"While some cities did show some marginal improvement over last month's data, there is still very little evidence of any particular region experiencing an absolute turnaround," David Blitzer, chairman of the index committee at S&P, said in a statement. Robert Shiller, chief economist at MacroMarkets LLC and a professor at Yale University, and Karl Case, an economics professor at Wellesley College, created the home-price index based on research from the 1980s.
Other reports show price declines continue. The National Association of Realtors said Sept. 24 that the median price of an existing home fell 9.5 percent in August from a year earlier, compared with an 8 percent drop in July. The following day, the Commerce Department said the median price of new homes fell 6.2 percent in August from a year earlier, following a 4.6 percent drop the prior month.
Sales of previously owned homes fell 2.2 percent in August from the prior month and were 32 percent below their historic high reached in September 2005. Declining home construction has subtracted from growth since the first quarter of 2006, pushing the economy to the brink of a downturn.
U.S. homebuilders, buffeted by at least $19 billion in losses since 2006, will ask lawmakers to pass a $15,000 tax credit for all homebuyers, replacing a $7,500 incentive enacted earlier this year that they contend failed to stimulate demand.
"Our members are really hurting," Jerry Howard, the chief executive officer of the National Association of Home Builders, said in an interview yesterday. "The tax credit passed in July seems to have failed to have sparked interest."
Senate May Try to Revive Bank-Rescue Bill by Tomorrow
The U.S. Senate will try to salvage a $700 billion financial-rescue package after the measure was defeated in the House of Representatives. The lawmakers won't have a lot of room to negotiate. While they need to tweak the legislation enough to win over reluctant Republicans, they'll risk losing votes from Democrats if they veer too far from the delicate compromise that congressional leaders hammered out with the U.S. Treasury.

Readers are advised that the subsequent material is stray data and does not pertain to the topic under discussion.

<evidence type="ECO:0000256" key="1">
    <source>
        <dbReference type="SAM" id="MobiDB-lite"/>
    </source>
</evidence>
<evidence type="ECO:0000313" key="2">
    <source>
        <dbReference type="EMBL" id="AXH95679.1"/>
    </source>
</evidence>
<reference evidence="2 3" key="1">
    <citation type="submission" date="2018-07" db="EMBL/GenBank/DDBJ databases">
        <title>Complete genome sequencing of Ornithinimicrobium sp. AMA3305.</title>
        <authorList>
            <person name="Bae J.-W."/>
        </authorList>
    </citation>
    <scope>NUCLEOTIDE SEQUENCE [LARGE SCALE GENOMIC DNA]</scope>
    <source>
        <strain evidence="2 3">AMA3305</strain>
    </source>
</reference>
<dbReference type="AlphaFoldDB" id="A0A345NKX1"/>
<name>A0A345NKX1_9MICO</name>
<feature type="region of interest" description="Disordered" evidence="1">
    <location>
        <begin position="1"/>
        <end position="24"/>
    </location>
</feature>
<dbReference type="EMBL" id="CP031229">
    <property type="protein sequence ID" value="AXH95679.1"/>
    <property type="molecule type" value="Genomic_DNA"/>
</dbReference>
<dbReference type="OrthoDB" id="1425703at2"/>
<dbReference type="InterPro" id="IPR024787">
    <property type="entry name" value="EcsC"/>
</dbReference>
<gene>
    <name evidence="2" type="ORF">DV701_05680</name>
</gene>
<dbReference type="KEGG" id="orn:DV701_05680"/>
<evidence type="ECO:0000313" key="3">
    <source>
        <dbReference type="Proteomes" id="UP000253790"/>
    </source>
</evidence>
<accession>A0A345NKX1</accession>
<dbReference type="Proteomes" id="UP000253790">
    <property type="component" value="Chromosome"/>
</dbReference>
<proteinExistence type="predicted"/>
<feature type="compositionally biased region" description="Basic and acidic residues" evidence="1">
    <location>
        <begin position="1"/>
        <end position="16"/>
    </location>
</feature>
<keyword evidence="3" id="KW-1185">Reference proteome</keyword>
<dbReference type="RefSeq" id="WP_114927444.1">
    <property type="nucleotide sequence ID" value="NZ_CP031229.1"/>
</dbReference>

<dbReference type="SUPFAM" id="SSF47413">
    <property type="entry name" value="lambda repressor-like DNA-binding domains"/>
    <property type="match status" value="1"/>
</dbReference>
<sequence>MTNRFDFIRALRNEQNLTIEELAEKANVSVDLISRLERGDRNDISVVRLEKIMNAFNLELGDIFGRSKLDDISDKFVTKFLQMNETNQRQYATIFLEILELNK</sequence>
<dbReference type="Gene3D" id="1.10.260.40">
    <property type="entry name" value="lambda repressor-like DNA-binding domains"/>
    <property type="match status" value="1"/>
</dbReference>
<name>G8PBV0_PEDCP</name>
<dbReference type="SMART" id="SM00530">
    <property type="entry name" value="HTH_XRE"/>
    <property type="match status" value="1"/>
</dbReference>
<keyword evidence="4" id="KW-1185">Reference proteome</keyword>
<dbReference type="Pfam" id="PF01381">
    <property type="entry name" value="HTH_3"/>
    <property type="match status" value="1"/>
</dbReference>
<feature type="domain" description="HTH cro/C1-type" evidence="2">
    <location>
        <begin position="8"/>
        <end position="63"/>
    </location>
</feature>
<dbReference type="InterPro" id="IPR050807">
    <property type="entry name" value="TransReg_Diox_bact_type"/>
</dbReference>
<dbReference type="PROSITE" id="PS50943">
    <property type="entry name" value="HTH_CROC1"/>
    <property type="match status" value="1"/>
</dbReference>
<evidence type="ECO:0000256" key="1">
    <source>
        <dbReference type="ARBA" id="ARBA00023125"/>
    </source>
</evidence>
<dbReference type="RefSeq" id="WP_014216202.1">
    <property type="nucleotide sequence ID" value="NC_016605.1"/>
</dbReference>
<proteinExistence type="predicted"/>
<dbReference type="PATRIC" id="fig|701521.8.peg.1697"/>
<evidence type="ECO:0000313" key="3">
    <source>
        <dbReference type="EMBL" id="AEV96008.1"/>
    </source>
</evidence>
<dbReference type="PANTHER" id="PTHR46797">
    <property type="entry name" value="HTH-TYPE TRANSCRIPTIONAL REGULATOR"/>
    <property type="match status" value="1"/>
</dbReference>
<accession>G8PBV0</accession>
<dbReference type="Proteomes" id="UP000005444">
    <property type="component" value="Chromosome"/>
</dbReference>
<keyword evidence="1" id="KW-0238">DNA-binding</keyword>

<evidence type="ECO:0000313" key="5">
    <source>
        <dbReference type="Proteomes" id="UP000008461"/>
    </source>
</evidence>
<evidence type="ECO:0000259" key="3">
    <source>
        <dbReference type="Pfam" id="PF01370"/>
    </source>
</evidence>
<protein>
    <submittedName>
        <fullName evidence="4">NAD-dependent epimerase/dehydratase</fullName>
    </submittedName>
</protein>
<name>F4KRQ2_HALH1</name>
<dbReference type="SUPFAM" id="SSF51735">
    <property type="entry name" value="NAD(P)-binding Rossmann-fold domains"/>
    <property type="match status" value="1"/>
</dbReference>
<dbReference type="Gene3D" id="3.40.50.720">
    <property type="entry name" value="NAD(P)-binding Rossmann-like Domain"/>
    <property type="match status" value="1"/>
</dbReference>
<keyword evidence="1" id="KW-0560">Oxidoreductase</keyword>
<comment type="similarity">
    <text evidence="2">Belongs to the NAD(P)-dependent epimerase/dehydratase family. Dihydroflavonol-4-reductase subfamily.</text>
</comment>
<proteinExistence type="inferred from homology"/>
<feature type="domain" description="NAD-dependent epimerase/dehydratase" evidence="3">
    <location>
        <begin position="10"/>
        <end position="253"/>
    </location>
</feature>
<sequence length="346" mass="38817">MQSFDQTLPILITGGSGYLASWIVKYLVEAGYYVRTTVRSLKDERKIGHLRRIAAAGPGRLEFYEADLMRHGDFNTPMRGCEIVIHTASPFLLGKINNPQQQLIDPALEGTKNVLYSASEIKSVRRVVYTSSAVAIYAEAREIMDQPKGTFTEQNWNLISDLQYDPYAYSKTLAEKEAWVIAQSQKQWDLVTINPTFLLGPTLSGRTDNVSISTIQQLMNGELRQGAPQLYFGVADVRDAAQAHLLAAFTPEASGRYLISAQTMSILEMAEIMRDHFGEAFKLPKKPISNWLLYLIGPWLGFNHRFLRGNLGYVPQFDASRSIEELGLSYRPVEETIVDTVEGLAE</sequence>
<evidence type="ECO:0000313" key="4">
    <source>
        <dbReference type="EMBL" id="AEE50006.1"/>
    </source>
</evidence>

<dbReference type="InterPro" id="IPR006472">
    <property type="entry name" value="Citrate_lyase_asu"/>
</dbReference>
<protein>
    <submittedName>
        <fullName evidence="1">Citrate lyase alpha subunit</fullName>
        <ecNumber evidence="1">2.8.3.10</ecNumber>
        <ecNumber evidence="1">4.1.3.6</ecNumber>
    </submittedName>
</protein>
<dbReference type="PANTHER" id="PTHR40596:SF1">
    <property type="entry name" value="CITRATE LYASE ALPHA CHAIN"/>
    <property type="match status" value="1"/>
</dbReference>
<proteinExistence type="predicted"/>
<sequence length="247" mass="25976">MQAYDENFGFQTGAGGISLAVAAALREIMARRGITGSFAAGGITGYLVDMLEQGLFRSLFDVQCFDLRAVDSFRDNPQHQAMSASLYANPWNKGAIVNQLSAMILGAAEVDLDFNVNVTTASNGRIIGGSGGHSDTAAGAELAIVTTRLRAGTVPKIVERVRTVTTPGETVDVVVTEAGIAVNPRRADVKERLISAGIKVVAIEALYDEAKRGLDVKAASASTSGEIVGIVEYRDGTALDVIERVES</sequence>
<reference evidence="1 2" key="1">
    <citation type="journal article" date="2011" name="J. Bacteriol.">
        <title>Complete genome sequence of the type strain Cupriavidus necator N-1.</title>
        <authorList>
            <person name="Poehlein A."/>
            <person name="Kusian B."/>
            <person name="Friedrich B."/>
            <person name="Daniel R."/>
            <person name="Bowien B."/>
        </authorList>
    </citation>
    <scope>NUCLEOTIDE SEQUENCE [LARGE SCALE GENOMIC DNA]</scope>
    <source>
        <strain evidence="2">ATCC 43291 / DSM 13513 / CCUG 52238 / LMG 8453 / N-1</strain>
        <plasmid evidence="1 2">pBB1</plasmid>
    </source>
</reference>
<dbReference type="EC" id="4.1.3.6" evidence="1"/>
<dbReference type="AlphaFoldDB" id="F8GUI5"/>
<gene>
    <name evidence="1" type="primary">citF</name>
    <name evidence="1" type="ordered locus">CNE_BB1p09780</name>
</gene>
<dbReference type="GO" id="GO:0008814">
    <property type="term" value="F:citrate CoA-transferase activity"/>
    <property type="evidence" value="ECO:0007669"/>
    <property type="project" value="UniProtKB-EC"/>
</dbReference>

"They're not going to totally revamp the bill," said Pete Davis, president of Davis Capital Investment Ideas in Washington, who spoke to House and Senate leaders yesterday. "They'll make some minor changes and pass it. This is all about political cover."
The House rejected the legislation yesterday in a 228 to 205 vote, sending the Dow Jones Industrial Average tumbling 778 points for its biggest point drop ever and erasing more than $1 trillion in market value. The Standard & Poor's 500 Index fell 8.4 percent, the most since Oct. 26, 1987. S&P 500 futures rebounded today, rising 3.1 percent at 11:03 a.m. in London.
Senators say they have no choice but to revive the measure, which is designed to restore confidence in the nation's banking system. "We don't intend to leave here without the job being done," said Banking Committee Chairman Christopher Dodd, a Connecticut Democrat, who said the senators may deal with the bill as early as tomorrow.